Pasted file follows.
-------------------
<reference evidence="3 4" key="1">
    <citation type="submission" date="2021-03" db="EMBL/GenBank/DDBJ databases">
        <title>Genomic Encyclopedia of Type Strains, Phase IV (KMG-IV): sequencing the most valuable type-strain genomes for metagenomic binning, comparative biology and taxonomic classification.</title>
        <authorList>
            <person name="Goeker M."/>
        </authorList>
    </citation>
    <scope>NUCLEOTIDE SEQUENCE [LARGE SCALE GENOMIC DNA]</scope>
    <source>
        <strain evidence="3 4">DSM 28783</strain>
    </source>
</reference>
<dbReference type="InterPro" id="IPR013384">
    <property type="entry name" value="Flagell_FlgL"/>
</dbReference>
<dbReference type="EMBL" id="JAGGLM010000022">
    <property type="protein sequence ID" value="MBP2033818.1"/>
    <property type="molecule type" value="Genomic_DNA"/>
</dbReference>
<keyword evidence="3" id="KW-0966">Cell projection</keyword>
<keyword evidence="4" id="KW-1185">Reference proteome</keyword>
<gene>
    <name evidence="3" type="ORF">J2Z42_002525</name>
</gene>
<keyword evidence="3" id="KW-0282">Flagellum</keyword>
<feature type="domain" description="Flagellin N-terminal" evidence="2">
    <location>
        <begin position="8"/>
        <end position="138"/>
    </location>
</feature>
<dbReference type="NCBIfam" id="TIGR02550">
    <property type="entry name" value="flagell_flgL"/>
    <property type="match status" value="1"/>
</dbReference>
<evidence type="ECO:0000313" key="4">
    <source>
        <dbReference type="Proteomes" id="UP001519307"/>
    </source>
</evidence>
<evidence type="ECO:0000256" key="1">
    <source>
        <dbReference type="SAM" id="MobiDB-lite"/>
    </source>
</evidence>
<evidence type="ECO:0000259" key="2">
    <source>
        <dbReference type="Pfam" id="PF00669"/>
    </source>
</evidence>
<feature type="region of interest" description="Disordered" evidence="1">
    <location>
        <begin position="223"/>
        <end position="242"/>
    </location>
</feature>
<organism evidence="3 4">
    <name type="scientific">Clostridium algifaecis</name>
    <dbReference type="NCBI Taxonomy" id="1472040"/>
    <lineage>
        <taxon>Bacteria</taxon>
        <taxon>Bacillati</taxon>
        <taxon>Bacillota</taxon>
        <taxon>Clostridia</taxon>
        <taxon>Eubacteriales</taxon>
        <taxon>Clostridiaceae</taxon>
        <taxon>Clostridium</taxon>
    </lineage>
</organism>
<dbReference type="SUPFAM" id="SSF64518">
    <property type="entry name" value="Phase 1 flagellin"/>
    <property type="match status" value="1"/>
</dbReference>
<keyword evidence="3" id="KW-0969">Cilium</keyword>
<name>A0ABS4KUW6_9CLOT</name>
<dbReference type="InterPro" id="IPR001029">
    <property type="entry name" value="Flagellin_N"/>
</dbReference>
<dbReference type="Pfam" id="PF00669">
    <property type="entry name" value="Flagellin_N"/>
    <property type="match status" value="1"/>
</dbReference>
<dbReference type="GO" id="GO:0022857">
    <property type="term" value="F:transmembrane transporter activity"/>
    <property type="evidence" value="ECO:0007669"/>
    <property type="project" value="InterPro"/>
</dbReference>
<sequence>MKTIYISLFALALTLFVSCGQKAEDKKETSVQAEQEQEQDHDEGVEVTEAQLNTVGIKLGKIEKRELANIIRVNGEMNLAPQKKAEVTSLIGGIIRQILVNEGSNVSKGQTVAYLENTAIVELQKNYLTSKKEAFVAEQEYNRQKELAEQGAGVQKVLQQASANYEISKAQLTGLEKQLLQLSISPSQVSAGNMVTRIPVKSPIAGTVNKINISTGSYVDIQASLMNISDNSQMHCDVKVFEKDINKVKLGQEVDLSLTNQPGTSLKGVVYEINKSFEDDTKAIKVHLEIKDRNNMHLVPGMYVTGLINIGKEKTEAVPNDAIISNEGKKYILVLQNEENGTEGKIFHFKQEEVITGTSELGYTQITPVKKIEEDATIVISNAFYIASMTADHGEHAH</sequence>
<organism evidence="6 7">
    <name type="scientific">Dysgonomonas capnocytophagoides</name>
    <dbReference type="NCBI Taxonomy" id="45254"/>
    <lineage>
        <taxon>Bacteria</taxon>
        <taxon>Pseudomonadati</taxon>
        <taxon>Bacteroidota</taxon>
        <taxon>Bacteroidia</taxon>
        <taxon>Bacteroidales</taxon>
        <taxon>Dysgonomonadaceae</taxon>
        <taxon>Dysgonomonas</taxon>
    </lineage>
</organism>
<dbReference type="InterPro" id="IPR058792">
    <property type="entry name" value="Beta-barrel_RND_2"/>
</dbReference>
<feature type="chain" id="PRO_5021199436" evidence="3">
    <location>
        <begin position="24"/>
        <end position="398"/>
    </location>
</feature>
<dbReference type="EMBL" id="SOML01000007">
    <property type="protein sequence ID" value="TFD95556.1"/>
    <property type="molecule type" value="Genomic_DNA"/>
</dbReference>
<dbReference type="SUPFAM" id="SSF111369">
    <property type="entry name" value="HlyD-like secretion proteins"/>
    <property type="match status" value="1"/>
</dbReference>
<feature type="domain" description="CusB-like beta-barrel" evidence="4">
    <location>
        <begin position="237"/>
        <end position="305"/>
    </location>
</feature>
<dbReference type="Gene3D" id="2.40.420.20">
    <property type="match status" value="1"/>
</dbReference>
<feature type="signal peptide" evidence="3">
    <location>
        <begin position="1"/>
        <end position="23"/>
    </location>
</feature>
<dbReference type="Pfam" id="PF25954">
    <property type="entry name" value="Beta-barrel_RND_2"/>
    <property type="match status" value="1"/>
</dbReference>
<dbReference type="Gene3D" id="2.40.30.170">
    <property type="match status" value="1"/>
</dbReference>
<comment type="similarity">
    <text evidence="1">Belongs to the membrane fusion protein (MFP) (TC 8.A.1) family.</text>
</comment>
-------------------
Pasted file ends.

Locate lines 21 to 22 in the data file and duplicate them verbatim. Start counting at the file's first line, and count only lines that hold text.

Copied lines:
<keyword evidence="4" id="KW-1185">Reference proteome</keyword>
<gene>